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clock_gettime, clock_settime, clock_getres - get/set/calibrate date and



      clock_gettime, clock_settime, clock_getres - get/set/calibrate date and


      Standard C Library (libc, -lc)


      #include <time.h>
      clock_gettime(clockid_t clock_id, struct timespec *tp);
      clock_settime(clockid_t clock_id, const struct timespec *tp);
      clock_getres(clockid_t clock_id, struct timespec *tp);


      The clock_gettime() and clock_settime() allow the calling process to
      retrieve or set the value used by a clock which is specified by clock_id.
      The clock_id argument can be one of five values: CLOCK_REALTIME for time
      that increments as a wall clock should, CLOCK_MONOTONIC which increments
      in SI seconds, CLOCK_UPTIME which starts at zero when the kernel boots
      and increments monotonically in SI seconds while the machine is running,
      CLOCK_VIRTUAL for time that increments only when the CPU is running in
      user mode on behalf of the calling process, or CLOCK_PROF for time that
      increments when the CPU is running in user or kernel mode.
      The structure pointed to by tp is defined in #include <sys/timespec.h>
      struct timespec {
              time_t  tv_sec;         /* seconds */
              long    tv_nsec;        /* and nanoseconds */
      Only the super-user may set the time of day.  If the system securelevel
      is greater than 1 (see init(8)), the time may only be advanced.  This
      limitation is imposed to prevent a malicious super-user from setting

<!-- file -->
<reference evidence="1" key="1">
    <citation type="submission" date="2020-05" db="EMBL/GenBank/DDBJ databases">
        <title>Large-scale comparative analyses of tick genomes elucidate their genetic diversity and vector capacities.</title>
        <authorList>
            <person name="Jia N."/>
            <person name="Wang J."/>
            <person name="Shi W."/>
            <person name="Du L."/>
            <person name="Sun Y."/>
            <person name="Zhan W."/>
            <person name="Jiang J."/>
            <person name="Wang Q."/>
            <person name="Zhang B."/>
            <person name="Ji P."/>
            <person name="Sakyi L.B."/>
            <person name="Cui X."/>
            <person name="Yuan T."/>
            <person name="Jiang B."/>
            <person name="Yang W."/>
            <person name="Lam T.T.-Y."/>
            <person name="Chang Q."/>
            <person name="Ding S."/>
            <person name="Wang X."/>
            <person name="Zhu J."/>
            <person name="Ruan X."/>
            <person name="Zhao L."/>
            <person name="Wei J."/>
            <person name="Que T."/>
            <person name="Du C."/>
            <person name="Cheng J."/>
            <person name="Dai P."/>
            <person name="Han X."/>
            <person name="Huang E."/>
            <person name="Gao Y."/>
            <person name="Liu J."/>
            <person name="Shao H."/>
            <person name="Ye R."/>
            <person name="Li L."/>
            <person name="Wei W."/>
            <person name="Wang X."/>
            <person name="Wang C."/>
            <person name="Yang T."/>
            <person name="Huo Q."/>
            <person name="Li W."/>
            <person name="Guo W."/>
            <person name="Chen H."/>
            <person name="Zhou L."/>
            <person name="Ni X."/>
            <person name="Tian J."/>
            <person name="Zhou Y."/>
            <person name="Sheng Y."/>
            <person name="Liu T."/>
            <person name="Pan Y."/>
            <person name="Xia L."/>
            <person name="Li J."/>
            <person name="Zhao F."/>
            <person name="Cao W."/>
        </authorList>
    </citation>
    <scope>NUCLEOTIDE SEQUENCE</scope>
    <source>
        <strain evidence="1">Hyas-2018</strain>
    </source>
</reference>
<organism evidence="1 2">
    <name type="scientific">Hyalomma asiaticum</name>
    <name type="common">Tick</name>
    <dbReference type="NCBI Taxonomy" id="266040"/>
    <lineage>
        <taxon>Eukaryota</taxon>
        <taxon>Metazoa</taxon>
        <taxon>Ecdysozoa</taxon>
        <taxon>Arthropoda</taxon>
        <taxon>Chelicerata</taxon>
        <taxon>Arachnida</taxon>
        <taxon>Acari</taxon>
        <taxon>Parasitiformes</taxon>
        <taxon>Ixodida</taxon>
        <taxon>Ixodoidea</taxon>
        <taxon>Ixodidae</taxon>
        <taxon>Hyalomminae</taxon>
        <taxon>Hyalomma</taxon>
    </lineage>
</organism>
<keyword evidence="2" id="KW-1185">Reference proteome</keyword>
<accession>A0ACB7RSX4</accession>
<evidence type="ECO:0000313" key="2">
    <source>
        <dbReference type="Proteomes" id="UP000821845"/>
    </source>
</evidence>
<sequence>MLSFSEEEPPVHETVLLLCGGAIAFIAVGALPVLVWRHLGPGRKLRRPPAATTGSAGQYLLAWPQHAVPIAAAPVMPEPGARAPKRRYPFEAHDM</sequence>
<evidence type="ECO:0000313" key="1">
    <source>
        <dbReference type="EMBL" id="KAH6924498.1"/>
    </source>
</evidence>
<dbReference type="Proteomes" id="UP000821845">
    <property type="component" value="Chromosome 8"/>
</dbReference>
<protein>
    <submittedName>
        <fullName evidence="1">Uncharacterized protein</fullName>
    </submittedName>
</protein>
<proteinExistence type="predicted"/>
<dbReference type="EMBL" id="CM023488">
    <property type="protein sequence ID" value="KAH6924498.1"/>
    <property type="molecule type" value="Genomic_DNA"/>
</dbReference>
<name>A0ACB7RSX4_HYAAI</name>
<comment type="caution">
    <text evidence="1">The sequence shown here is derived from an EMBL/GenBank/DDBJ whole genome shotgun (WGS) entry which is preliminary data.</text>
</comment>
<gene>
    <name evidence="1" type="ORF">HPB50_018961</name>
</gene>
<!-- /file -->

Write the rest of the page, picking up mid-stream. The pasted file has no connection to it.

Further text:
arbitrary time stamps on files.  The system time can still be adjusted
      backwards using the adjtime(2) system call even when the system is
      The resolution (granularity) of a clock is returned by the clock_getres()
      system call.  This value is placed in a (non-NULL) *tp.
      Upon successful completion, the value 0 is returned; otherwise the
      value -1 is returned and the global variable errno is set to indicate the


      The following error codes may be set in errno:
      [EINVAL]           The clock_id argument was not a valid value.
      [EFAULT]           The *tp argument address referenced invalid memory.
      [EPERM]            A user other than the super-user attempted to set the
      date(1), adjtime(2), ctime(3), timed(8)


      The clock_gettime(), clock_settime(), and clock_getres() system calls
      conform to IEEE Std 1003.1b-1993 (“POSIX.1”).


Based on BSD UNIX
FreeBSD is an advanced operating system for x86 compatible (including Pentium and Athlon), amd64 compatible (including Opteron, Athlon64, and EM64T), UltraSPARC, IA-64, PC-98 and ARM architectures. It is derived from BSD, the version of UNIX developed at the University of California, Berkeley. It is developed and maintained by a large team of individuals. Additional platforms are in various stages of development.